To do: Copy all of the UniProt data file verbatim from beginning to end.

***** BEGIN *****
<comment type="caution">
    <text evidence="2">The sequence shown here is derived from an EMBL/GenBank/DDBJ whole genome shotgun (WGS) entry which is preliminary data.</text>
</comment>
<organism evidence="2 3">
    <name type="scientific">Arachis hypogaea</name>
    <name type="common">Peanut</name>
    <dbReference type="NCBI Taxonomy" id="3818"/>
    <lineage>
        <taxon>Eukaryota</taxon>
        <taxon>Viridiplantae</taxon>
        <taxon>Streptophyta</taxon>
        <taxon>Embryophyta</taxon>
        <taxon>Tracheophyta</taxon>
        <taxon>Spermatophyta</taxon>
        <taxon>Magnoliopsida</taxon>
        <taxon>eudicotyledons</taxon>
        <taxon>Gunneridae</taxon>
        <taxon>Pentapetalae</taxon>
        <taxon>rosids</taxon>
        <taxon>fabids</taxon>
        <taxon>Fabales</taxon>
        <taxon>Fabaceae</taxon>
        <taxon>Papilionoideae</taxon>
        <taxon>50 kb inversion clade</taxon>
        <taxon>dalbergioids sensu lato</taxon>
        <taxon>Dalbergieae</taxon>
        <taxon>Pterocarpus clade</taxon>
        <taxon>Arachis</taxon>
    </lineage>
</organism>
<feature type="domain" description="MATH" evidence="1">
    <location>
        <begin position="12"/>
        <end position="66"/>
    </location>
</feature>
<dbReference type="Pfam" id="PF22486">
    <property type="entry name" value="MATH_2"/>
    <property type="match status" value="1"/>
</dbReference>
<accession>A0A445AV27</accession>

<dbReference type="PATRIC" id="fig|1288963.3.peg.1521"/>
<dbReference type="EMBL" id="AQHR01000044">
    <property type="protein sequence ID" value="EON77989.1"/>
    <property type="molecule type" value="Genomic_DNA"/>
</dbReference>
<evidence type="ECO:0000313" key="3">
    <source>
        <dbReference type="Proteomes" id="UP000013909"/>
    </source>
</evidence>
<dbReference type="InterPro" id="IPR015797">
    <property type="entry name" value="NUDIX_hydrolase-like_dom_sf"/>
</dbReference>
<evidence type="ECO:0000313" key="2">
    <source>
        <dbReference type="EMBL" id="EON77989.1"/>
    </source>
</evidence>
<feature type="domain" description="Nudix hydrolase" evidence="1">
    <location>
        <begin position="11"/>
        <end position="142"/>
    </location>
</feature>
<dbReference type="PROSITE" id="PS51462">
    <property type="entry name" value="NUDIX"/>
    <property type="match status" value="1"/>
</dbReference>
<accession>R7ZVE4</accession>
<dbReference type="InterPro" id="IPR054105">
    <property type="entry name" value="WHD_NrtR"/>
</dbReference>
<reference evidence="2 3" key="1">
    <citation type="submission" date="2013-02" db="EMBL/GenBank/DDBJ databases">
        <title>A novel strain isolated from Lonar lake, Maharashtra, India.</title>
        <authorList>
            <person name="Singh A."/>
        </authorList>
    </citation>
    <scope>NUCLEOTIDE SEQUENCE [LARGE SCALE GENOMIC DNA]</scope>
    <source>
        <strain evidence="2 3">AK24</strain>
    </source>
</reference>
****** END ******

<comment type="caution">
    <text evidence="2">The sequence shown here is derived from an EMBL/GenBank/DDBJ whole genome shotgun (WGS) entry which is preliminary data.</text>
</comment>
<organism evidence="2 3">
    <name type="scientific">Arachis hypogaea</name>
    <name type="common">Peanut</name>
    <dbReference type="NCBI Taxonomy" id="3818"/>
    <lineage>
        <taxon>Eukaryota</taxon>
        <taxon>Viridiplantae</taxon>
        <taxon>Streptophyta</taxon>
        <taxon>Embryophyta</taxon>
        <taxon>Tracheophyta</taxon>
        <taxon>Spermatophyta</taxon>
        <taxon>Magnoliopsida</taxon>
        <taxon>eudicotyledons</taxon>
        <taxon>Gunneridae</taxon>
        <taxon>Pentapetalae</taxon>
        <taxon>rosids</taxon>
        <taxon>fabids</taxon>
        <taxon>Fabales</taxon>
        <taxon>Fabaceae</taxon>
        <taxon>Papilionoideae</taxon>
        <taxon>50 kb inversion clade</taxon>
        <taxon>dalbergioids sensu lato</taxon>
        <taxon>Dalbergieae</taxon>
        <taxon>Pterocarpus clade</taxon>
        <taxon>Arachis</taxon>
    </lineage>
</organism>
<feature type="domain" description="MATH" evidence="1">
    <location>
        <begin position="12"/>
        <end position="66"/>
    </location>
</feature>
<dbReference type="Pfam" id="PF22486">
    <property type="entry name" value="MATH_2"/>
    <property type="match status" value="1"/>
</dbReference>
<accession>A0A445AV27</accession>

<dbReference type="PATRIC" id="fig|1288963.3.peg.1521"/>
<dbReference type="EMBL" id="AQHR01000044">
    <property type="protein sequence ID" value="EON77989.1"/>
    <property type="molecule type" value="Genomic_DNA"/>
</dbReference>
<evidence type="ECO:0000313" key="3">
    <source>
        <dbReference type="Proteomes" id="UP000013909"/>
    </source>
</evidence>
<dbReference type="InterPro" id="IPR015797">
    <property type="entry name" value="NUDIX_hydrolase-like_dom_sf"/>
</dbReference>
<evidence type="ECO:0000313" key="2">
    <source>
        <dbReference type="EMBL" id="EON77989.1"/>
    </source>
</evidence>
<feature type="domain" description="Nudix hydrolase" evidence="1">
    <location>
        <begin position="11"/>
        <end position="142"/>
    </location>
</feature>
<dbReference type="PROSITE" id="PS51462">
    <property type="entry name" value="NUDIX"/>
    <property type="match status" value="1"/>
</dbReference>
<accession>R7ZVE4</accession>
<dbReference type="InterPro" id="IPR054105">
    <property type="entry name" value="WHD_NrtR"/>
</dbReference>
<reference evidence="2 3" key="1">
    <citation type="submission" date="2013-02" db="EMBL/GenBank/DDBJ databases">
        <title>A novel strain isolated from Lonar lake, Maharashtra, India.</title>
        <authorList>
            <person name="Singh A."/>
        </authorList>
    </citation>
    <scope>NUCLEOTIDE SEQUENCE [LARGE SCALE GENOMIC DNA]</scope>
    <source>
        <strain evidence="2 3">AK24</strain>
    </source>
</reference>